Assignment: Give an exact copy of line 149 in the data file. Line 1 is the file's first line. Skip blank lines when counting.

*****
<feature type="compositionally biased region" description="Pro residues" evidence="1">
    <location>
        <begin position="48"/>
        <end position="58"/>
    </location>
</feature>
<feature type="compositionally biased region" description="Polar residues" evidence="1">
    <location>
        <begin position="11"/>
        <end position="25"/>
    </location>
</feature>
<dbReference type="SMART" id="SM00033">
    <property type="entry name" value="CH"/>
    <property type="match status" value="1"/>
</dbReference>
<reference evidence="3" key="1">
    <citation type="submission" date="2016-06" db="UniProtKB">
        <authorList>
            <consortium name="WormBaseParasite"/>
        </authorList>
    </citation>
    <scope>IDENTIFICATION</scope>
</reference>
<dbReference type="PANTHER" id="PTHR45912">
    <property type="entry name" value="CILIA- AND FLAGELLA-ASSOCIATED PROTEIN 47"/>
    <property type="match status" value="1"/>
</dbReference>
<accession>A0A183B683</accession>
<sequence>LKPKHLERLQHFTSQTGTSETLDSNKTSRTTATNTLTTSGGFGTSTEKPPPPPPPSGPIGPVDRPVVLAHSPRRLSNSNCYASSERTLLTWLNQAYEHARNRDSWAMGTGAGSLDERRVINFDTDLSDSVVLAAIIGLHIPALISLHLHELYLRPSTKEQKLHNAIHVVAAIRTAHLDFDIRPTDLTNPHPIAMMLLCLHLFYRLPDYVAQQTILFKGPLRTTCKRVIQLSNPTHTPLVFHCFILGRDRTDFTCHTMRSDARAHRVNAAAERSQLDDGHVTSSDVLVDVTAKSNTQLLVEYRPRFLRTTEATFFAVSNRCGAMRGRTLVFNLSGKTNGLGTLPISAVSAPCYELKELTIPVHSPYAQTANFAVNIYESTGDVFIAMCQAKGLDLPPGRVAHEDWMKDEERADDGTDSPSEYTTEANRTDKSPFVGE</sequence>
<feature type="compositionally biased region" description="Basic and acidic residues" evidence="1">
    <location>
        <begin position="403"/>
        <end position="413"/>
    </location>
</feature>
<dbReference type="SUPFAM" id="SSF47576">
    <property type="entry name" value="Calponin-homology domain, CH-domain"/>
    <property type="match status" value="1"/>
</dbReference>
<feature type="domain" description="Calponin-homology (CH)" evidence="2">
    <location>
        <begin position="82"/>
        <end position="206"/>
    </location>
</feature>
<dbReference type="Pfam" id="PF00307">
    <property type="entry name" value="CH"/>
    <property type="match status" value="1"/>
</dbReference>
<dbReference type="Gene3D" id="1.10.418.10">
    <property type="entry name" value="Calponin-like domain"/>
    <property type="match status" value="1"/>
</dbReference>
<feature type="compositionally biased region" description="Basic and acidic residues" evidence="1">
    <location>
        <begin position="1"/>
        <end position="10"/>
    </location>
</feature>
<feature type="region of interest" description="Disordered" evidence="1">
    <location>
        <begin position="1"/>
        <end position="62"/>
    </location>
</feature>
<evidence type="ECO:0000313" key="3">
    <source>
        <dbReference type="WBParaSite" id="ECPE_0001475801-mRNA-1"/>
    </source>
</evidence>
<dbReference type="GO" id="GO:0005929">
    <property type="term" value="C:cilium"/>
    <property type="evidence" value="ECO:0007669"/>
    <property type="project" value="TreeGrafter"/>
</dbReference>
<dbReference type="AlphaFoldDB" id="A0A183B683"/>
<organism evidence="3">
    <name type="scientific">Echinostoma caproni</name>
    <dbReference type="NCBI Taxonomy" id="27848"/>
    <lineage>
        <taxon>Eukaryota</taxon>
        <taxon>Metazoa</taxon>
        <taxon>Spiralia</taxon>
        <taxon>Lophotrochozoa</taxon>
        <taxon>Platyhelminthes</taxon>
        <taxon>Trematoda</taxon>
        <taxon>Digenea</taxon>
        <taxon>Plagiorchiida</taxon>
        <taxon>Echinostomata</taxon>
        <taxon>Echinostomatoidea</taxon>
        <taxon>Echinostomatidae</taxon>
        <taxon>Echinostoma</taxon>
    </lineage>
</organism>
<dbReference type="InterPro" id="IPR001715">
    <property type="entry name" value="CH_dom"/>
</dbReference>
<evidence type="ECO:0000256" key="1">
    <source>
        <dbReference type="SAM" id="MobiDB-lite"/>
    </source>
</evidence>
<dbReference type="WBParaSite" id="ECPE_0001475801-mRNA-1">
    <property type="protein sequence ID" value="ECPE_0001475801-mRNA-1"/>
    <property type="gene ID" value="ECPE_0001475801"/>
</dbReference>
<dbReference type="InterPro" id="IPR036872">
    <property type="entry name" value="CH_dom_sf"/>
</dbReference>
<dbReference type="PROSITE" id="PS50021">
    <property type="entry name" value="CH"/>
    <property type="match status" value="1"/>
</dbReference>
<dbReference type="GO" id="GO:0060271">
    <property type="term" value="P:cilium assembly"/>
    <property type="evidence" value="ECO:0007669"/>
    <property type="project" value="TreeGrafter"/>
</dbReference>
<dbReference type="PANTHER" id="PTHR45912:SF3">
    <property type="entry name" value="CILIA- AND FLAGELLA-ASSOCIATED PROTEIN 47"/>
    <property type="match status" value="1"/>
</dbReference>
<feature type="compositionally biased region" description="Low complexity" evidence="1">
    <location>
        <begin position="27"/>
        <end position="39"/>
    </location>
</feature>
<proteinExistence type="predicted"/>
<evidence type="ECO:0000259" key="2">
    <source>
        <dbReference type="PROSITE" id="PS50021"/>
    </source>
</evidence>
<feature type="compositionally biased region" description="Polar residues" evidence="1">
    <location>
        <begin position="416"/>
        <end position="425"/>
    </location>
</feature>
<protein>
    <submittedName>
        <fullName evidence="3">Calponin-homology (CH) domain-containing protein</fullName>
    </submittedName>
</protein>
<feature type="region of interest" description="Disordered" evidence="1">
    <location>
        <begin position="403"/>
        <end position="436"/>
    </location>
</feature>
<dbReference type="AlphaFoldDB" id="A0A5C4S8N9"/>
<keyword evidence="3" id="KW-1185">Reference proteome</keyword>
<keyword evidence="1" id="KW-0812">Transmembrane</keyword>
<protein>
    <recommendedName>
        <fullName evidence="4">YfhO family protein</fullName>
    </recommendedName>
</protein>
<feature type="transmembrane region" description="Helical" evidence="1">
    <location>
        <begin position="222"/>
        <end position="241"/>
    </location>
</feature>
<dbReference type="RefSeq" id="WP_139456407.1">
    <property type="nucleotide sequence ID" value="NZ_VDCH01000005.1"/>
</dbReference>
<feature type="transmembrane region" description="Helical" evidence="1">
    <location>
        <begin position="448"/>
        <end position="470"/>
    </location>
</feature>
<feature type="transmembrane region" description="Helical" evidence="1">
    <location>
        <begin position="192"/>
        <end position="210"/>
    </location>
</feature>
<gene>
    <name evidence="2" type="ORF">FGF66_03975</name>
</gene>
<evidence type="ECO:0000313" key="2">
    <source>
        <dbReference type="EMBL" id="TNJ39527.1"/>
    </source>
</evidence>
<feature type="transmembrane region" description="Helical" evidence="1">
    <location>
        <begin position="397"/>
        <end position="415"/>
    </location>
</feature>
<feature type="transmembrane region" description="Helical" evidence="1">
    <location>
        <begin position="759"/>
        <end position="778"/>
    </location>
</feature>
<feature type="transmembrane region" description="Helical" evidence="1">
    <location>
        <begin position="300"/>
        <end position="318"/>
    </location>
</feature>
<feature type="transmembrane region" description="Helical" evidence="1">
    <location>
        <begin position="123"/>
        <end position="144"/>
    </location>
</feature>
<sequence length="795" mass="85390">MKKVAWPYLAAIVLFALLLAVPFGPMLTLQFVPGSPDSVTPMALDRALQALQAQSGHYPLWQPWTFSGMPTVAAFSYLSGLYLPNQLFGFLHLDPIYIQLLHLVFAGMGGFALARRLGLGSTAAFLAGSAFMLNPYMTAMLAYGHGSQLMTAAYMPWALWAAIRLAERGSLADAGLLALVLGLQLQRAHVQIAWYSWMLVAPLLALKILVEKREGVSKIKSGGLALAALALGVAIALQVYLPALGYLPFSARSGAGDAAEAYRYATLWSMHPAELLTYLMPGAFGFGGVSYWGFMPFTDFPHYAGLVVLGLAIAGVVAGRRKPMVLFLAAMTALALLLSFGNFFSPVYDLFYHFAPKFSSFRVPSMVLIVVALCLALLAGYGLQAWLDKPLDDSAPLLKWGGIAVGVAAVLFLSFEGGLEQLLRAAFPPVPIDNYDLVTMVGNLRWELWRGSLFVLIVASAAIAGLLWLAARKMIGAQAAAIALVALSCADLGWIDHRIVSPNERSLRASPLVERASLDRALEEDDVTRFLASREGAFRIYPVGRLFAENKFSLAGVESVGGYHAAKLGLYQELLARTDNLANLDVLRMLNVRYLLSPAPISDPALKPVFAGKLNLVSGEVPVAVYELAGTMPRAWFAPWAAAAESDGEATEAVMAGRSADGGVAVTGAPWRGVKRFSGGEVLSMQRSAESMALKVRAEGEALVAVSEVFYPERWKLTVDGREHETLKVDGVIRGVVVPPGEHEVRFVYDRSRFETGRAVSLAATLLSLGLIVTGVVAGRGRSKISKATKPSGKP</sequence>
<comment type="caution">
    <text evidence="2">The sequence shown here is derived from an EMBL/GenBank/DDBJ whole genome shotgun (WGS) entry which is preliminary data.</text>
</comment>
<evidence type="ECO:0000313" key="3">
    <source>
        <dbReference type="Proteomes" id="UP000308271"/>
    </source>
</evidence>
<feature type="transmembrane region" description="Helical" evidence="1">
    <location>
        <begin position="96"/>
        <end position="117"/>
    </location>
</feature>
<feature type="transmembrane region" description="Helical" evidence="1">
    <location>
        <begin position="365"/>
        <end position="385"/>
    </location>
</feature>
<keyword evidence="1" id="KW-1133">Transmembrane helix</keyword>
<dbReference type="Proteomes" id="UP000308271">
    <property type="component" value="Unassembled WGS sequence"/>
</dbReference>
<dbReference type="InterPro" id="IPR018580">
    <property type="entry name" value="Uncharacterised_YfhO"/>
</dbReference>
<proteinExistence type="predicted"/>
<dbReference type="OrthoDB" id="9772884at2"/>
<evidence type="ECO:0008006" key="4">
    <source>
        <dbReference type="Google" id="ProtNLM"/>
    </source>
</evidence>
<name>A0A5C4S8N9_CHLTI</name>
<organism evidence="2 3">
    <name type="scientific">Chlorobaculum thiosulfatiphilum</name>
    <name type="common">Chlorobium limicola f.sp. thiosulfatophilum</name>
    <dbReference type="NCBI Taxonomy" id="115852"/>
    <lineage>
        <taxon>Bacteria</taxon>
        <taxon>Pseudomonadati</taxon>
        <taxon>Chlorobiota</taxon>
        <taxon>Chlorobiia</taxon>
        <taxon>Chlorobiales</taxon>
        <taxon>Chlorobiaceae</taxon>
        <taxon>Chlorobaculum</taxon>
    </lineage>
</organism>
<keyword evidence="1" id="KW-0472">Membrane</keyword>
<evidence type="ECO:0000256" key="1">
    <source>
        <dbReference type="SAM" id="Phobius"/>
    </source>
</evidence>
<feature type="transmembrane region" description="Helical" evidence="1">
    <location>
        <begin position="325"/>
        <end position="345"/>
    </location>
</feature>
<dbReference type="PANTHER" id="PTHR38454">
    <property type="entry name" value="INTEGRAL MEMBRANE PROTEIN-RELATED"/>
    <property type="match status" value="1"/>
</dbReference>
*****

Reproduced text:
        <begin position="403"/>